After your organization goes live with self-pay credits redistribution and automatic self-pay refund requests, be sure to monitor your patient credit balances to gauge the success of your project. Most hospitals using Epic have a hospital billing overview dashboard (Epic calls this HB Overview) containing an AR summary with a credit balance – self pay metric. When you drill down into this metric, you will find trending information to show how your patient credit volume has changed since you turned on automation. To track automated refunds over time, work with your reporting team or use Epic’s self-service reporting tools. Plan to thoroughly review patient credit metrics about a month after turning on these features. If your organization trialed automation with conservative limits, consider whether you’re ready to adjust any of the restrictions you set—e.g., increase your dollar threshold—to expand your automation volume. Work with your Epic team to implement any changes you are ready to make.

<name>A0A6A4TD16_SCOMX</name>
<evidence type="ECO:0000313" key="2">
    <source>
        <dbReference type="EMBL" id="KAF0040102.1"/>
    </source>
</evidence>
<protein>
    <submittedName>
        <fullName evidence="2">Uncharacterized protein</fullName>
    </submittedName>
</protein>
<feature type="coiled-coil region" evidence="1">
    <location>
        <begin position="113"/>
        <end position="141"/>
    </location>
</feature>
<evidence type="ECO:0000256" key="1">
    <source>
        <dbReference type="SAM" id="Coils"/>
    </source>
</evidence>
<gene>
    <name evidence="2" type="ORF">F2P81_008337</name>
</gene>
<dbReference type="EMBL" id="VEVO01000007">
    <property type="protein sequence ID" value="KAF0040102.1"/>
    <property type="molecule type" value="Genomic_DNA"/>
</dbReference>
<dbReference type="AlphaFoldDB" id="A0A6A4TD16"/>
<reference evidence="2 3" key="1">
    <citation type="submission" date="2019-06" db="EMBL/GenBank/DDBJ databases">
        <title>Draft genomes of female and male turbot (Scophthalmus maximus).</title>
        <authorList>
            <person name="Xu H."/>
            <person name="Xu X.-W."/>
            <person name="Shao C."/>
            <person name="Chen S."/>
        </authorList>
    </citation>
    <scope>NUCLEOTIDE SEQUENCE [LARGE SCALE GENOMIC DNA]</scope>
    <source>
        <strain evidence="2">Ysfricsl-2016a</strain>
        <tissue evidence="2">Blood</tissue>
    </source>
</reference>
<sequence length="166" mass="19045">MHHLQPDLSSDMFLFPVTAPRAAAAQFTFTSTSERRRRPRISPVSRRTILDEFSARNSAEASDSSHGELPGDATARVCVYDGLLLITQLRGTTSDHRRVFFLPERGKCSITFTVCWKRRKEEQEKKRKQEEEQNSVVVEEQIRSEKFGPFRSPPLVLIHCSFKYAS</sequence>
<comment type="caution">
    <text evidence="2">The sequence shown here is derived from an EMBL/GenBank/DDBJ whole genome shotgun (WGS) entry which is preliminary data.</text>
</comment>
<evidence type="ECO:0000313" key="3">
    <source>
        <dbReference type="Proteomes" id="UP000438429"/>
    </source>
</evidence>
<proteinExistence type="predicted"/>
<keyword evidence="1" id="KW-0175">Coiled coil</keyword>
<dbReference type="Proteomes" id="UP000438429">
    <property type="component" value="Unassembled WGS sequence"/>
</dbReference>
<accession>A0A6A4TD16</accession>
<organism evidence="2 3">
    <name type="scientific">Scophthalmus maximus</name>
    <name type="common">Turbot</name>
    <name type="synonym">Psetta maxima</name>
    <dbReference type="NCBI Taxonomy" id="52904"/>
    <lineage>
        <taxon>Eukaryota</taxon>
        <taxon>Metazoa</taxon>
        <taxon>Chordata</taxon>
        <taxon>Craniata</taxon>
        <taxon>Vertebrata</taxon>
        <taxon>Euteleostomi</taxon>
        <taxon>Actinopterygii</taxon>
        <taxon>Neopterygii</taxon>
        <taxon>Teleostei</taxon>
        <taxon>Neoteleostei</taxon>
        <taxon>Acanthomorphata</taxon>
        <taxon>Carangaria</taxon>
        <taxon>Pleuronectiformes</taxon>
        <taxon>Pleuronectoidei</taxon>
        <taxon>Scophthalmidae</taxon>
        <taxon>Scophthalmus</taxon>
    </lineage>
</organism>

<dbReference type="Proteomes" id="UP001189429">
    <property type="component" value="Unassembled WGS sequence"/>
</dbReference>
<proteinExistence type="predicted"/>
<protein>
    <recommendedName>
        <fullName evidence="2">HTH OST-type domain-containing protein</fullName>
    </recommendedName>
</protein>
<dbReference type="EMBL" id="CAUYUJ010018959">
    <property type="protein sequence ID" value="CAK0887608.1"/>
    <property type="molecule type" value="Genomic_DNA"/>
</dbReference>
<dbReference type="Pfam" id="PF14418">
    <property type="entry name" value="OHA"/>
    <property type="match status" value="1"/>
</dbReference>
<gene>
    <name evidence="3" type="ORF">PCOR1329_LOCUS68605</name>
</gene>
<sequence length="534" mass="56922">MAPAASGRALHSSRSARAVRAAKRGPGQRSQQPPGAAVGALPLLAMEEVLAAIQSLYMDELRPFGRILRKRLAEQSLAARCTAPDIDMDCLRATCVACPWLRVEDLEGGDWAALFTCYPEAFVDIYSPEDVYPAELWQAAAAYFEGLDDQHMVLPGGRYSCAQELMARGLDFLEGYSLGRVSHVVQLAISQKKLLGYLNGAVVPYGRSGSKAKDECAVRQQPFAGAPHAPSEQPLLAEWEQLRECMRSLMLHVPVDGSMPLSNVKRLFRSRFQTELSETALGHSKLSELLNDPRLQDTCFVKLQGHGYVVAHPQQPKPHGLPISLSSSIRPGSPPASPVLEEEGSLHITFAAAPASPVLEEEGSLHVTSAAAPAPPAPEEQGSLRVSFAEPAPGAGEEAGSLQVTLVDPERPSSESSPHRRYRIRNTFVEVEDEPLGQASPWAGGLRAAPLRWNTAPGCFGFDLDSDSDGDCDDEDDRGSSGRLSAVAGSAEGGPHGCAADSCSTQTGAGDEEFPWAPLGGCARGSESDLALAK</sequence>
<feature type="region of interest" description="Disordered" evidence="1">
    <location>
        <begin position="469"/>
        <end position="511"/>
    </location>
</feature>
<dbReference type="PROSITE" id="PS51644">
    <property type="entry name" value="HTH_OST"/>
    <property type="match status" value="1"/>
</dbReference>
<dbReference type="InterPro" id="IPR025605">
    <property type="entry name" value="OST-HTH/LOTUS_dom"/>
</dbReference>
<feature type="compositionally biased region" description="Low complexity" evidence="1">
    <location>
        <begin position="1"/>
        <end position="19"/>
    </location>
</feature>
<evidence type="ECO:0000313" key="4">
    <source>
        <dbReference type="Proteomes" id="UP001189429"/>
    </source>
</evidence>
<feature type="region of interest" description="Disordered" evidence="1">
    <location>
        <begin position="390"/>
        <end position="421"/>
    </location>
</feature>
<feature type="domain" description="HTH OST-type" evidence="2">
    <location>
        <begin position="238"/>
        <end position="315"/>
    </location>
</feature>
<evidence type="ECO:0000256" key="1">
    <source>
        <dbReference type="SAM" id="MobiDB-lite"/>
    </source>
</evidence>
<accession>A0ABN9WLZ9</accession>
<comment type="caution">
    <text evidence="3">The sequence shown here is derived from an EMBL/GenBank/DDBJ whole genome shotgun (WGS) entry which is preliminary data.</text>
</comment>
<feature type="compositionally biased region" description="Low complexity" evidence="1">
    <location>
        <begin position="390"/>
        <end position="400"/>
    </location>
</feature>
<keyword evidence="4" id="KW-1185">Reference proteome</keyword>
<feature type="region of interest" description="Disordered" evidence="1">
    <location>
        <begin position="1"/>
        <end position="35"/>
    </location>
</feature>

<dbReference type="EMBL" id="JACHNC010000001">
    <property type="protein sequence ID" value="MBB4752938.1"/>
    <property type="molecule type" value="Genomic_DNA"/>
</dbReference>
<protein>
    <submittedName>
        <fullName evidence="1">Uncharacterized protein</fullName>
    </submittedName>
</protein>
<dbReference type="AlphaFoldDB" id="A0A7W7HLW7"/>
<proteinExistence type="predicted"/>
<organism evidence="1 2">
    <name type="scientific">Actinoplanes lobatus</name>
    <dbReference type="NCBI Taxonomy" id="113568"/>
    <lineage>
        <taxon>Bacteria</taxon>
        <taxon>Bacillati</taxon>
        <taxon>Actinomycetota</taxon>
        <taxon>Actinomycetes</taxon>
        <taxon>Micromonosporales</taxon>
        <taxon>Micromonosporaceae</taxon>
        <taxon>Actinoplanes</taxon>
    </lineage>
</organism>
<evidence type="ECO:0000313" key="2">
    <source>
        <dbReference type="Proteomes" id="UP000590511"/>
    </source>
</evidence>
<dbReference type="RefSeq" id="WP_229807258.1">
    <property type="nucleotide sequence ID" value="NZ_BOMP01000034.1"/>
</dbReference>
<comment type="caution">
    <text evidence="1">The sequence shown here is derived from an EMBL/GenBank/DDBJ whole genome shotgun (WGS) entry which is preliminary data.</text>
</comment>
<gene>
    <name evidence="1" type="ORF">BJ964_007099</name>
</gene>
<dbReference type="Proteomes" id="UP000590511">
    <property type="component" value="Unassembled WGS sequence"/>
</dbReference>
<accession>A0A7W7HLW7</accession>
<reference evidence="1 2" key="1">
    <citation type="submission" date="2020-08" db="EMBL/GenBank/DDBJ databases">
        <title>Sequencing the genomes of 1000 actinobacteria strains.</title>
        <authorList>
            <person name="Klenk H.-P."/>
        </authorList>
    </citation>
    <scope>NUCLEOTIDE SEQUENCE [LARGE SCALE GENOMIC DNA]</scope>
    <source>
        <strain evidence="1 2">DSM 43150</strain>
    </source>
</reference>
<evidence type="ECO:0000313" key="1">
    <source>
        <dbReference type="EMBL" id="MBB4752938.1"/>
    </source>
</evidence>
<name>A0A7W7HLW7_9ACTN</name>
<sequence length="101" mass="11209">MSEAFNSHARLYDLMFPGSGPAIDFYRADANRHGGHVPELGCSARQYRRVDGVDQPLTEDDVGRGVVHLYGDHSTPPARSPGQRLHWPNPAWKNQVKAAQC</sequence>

Automating patient credit resolution where possible can streamline processes for your hospital, staff, and patients. When your credits are under control, your organization can be confident that your AR is accurate, and you’ve mitigated your audit risk. When your staff are released from working high-volume, routine credits, they can focus on those complex scenarios that require their expertise and in-depth attention. And when patients receive accurate statements and timely refunds, they can avoid the headache of trying to get their money back and end their experience with a positive impression of your hospital.  

Jessica Ginn
Epic Optimization Specialist
Ensemble Health Partners

These materials are for general informational purposes only. These materials do not, and are not intended to, constitute legal or compliance advice, and you should not act or refrain from acting based on any information provided in these materials. Please consult with your own legal counsel or compliance professional regards specific legal or compliance questions you have.